4. s7eed

    Teacher to Police Officer

    If you still really enjoy teaching but still have the urge to join the police,why not consider volunteering first as a special constable? This will give you a good insight but without as much commitment the job requires as a full time role.
  5. s7eed

    Final interview

    Very quiet on here in my force area too.... The Merseyside thread looks a good one for supporting new applicants and recruits. I would add to my post above to keep in mind the core competencies too. The process you describe is similar to how it was years ago in 90s and early 00s with the group event, as a couple of my colleagues did it or something very similar.
  6. s7eed

    Final interview

    Learn the 9 principles that make up the code of ethics so you can apply them to making confident decisions during the exercise may be an idea. I didn't do that process, mine was a 45 min final interview only. By what you describe, I guess they are looking for evidence of how you work as part of a team/listen to others and make sound decisions based around the code of ethics.
  7. s7eed


    Hello and good luck with the application.
  8. Hello Scary100, Previously the in force attendance was 97%. Don't worry about that though as I believe this has now been removed in preference to using the Bradford score system to monitor sickness, which is said to be a better system. Anyone working for WMP with a Bradford score of over 100 may be spoken to by supervision and offered support etc. (My Bradford score at my medical was 3, but I had four weeks off following back surgery within the "previous 3 years" and that was fine. However my previous 5 yrs I had no absence, so I could have easily explained a genuine reason as I suspect you can. If you worked mon to Fri for example and had six weeks off, that would be a score of 30 (5 days X 6 weeks) Bradford score points, if that was your only absence in a 12 mth period. However if it was your 2nd, 3rd absence in 12mths the score multiplies and can multiply far above the 100 target very quickly, but resets to 0 again 12mths of no absence. They do ask you to go back and list all absence for the previous three years on your medical form. If they have any issues with it, the medical will be passed to the force doctor to look at and consider. This will be discussed with you at medical and could delay your application a bit. My advice would be to fill the application out and send it in. (Application form is arguably the most difficult part of the process where up to 85% of applicants could fail) once you pass initial application stage you will unlikely start before another 12mths have passed (it's a long process) by this time you have the chance of doing another 12mths absence free work which will support you if you did have an extended medical later in the process. In short, yes WMP take absence from work seriously, but they are not as strict as when I started over 8 yrs ago. Regular absence of a day here and a day there is taken far more seriously than a genuine longer period of absence. Hope this helps.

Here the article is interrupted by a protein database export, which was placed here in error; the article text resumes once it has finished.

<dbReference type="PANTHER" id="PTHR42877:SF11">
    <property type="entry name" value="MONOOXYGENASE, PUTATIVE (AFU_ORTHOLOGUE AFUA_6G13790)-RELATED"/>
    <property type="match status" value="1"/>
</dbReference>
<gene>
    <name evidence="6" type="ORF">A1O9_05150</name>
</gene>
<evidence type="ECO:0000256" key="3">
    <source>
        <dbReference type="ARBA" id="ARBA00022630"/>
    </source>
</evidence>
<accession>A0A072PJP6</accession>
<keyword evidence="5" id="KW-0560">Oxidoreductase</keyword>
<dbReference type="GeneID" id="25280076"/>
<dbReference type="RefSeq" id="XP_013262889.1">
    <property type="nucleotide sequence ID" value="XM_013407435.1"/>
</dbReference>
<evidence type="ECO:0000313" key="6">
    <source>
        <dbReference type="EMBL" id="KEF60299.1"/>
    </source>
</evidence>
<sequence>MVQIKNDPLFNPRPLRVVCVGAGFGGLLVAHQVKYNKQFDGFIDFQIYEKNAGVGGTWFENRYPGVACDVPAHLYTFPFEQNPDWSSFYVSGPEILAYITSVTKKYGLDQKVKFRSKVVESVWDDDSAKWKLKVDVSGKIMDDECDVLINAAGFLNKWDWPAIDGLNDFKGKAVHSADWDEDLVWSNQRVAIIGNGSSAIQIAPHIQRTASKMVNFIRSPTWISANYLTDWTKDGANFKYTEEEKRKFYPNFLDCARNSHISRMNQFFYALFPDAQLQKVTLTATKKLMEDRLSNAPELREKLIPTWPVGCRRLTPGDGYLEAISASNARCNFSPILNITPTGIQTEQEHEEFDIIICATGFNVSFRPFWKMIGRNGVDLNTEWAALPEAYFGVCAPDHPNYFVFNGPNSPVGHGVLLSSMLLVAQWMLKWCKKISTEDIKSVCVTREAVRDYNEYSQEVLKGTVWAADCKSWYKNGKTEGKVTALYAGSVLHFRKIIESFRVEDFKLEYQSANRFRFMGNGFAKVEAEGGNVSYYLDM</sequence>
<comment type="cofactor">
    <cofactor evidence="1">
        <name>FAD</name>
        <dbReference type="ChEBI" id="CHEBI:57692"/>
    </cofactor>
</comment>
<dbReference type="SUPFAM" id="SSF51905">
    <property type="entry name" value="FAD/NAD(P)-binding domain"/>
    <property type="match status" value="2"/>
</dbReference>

9. s7eed

    Applied for PC Sussex Police